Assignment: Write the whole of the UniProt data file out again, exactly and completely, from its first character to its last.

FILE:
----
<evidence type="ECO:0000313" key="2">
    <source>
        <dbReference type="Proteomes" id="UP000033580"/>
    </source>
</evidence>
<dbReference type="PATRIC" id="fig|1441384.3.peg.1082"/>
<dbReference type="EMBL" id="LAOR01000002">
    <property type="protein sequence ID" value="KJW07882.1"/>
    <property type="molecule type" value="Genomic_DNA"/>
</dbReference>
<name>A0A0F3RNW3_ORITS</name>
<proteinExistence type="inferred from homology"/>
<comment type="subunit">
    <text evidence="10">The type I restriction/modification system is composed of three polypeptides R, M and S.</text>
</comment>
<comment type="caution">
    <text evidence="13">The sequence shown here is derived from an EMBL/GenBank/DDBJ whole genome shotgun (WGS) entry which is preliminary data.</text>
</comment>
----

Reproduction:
<evidence type="ECO:0000313" key="2">
    <source>
        <dbReference type="Proteomes" id="UP000033580"/>
    </source>
</evidence>
<dbReference type="PATRIC" id="fig|1441384.3.peg.1082"/>
<dbReference type="EMBL" id="LAOR01000002">
    <property type="protein sequence ID" value="KJW07882.1"/>
    <property type="molecule type" value="Genomic_DNA"/>
</dbReference>
<name>A0A0F3RNW3_ORITS</name>
<proteinExistence type="inferred from homology"/>
<comment type="subunit">
    <text evidence="10">The type I restriction/modification system is composed of three polypeptides R, M and S.</text>
</comment>
<comment type="caution">
    <text evidence="13">The sequence shown here is derived from an EMBL/GenBank/DDBJ whole genome shotgun (WGS) entry which is preliminary data.</text>
</comment>